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EPA Begins Clean Power Plan Rollback

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The Environmental Protection Agency on Tuesday signed a proposal to repeal the Clean Power Plan — President Obama’s signature climate change legislation. The 2015 rule aims to was meant to move the country’s electric grid away from coal and towards other sources with less greenhouse gas emissions.

Wyoming provides about 40 percent of the country’s coal, and most of that goes towards electricity generation. It’s no surprise the state has opposed the Clean Power Plan — or CPP — from the start.  

Wyoming Mining Association Director Travis Deti contended the threat of the Clean Power Plan has pushed coal production down as utility companies prepare for a more economical choice.

“With the new administration rolling some of these things back, I think you’re going to see some of these utilities rethinking their future planning and recognizing that coal is still a viable option,” he said.

Deti called the CPP "costly" and "a regulatory overreach.” Energy experts have blamed natural gas and economic factors for the downturn in coal.  Environmental advocates intend to fight the withdrawal in court.

Pam Kiely, a senior director of regulatory strategy at the Environmental Defense Fund, said there’s no legal basis to roll back the Clean Power Plan and that the plan is already in line with market trends.

“There’s tremendous benefits: it’s highly flexible [and] reflects the trends underway in the industry right now,” she said. “It’s a hard question how they’re going to figure out how to justify moving backwards on something like this that has really extraordinary benefits."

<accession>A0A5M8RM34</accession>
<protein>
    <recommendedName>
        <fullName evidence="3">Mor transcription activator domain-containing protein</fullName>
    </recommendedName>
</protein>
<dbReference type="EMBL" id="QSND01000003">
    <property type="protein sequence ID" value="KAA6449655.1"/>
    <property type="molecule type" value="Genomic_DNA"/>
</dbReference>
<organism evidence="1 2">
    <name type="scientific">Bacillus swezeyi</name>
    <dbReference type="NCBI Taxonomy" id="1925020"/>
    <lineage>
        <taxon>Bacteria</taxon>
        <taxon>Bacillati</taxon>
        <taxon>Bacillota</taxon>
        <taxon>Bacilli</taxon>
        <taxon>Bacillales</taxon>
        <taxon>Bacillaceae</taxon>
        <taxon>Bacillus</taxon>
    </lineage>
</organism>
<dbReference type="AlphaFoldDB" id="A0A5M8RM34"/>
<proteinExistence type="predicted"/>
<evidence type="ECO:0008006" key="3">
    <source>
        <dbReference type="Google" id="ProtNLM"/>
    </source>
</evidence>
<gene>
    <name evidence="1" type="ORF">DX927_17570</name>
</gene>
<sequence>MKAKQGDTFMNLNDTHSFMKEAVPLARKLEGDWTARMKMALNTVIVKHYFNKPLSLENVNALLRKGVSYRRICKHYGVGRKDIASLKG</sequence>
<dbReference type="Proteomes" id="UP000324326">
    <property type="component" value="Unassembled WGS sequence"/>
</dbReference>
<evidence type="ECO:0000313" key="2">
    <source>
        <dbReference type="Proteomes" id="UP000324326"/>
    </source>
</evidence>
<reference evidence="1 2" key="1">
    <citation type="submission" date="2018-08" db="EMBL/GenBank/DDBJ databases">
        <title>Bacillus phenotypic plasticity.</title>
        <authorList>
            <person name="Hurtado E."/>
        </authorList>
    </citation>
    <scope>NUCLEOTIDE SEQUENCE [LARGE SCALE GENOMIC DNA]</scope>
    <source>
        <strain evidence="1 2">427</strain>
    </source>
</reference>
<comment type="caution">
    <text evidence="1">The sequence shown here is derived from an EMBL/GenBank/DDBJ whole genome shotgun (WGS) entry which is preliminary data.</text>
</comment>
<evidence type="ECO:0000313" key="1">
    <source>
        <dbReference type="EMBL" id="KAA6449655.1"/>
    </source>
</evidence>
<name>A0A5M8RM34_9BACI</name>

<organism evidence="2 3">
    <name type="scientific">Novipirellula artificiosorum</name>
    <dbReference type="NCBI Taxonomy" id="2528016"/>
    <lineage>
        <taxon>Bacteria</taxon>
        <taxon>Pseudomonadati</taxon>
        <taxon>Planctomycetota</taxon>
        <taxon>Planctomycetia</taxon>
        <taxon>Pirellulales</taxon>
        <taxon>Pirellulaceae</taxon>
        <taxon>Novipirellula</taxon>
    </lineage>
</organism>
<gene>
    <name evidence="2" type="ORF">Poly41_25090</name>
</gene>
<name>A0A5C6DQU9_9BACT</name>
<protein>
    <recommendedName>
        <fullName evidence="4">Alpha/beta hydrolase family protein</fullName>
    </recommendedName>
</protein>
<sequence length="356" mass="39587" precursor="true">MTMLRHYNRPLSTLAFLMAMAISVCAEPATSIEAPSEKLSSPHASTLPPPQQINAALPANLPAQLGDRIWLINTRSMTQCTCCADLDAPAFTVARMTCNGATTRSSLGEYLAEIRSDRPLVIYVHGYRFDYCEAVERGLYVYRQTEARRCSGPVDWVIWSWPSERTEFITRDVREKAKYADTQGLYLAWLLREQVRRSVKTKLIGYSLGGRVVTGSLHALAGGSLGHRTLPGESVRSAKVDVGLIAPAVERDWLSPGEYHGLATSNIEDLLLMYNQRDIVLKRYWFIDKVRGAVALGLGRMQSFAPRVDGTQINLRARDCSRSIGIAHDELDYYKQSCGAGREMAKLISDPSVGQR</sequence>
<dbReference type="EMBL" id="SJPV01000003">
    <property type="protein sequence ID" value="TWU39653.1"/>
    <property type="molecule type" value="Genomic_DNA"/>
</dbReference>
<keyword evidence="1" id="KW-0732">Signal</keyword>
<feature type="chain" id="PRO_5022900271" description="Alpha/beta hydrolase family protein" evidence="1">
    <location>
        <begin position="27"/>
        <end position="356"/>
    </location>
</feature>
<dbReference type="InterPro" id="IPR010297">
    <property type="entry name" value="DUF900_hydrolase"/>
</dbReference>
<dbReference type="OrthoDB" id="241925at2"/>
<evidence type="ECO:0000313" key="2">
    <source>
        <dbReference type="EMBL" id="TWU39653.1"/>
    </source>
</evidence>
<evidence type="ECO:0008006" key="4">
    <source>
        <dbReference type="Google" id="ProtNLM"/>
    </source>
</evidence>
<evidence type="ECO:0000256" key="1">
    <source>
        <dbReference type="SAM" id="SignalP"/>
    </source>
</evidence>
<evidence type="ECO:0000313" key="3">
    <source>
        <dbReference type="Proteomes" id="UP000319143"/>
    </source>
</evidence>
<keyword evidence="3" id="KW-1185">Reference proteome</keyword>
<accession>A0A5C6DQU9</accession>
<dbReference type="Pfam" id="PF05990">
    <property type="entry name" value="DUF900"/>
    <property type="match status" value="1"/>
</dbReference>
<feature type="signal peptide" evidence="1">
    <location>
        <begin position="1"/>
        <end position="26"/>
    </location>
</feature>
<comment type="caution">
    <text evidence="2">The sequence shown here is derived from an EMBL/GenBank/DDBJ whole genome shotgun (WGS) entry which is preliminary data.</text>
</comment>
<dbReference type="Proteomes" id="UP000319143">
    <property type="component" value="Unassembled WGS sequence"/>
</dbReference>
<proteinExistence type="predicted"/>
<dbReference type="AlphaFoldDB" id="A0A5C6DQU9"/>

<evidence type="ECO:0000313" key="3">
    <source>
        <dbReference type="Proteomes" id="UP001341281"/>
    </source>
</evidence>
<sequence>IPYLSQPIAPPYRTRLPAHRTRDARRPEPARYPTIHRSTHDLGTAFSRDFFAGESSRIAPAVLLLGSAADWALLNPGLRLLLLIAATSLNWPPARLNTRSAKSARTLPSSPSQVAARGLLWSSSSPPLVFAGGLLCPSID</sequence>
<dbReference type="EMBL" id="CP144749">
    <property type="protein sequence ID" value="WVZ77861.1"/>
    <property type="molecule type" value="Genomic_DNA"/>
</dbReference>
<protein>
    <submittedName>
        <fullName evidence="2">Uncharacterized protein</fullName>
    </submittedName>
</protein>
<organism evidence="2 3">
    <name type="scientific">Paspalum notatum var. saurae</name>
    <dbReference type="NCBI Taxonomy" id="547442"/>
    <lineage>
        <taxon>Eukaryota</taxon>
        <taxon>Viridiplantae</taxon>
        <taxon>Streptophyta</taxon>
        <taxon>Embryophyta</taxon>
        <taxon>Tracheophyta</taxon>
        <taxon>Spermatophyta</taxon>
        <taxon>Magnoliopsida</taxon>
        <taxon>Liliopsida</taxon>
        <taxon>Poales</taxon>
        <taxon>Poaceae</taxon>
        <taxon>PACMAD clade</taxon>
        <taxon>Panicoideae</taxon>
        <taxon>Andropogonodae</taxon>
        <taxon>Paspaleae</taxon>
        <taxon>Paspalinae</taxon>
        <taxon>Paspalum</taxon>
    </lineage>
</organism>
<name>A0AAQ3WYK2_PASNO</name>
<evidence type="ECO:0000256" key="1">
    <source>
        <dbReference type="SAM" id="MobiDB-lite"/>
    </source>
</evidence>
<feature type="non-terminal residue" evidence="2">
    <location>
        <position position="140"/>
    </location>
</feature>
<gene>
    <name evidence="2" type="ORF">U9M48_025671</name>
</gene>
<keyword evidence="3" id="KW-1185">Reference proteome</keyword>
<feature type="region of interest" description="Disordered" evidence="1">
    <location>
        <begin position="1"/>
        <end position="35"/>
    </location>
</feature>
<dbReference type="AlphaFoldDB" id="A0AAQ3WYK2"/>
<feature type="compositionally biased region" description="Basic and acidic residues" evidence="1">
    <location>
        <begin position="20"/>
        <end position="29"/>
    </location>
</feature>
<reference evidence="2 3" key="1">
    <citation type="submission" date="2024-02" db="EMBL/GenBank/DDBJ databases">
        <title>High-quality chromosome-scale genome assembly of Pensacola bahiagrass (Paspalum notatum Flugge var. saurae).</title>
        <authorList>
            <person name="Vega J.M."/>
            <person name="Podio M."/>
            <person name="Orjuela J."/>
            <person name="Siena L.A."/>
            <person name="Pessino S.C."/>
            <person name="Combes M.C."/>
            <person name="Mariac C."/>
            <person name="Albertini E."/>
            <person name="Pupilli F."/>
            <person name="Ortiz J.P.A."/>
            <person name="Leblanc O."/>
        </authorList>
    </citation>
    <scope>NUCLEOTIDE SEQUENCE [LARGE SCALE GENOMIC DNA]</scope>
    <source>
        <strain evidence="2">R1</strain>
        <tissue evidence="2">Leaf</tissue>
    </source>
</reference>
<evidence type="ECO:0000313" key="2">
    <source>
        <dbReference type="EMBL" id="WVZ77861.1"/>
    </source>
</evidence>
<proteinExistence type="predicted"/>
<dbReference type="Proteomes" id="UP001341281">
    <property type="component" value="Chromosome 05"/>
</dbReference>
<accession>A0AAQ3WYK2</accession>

Kiely says the regulation shouldn’t be a scapegoat for a decline in coal production.

In a statement, Wyoming Senator John Barrasso said,

“I am glad to see that the Environmental Protection Agency is taking formal steps to repeal the Clean Power Plan. The EPA is supposed to issue reasonable regulations to protect America’s air. The Clean Power Plan was unreasonable and unlawful. It would have hurt energy workers in Wyoming and harmed the state’s economy. I look forward to working with Administrator Pruitt as he pursues policies that protect our environment and allow America’s economy to grow.”

Attached is a draft report of the proposed rule signed today by EPA Administrator Scott Pruitt.

Before Wyoming, Cooper McKim has reported for NPR stations in Connecticut, Massachusetts, and South Carolina. He's reported breaking news segments and features for several national NPR news programs. Cooper is the host of the limited podcast series Carbon Valley. Cooper studied Environmental Policy and Music. He's an avid jazz piano player, backpacker, and podcast listener.
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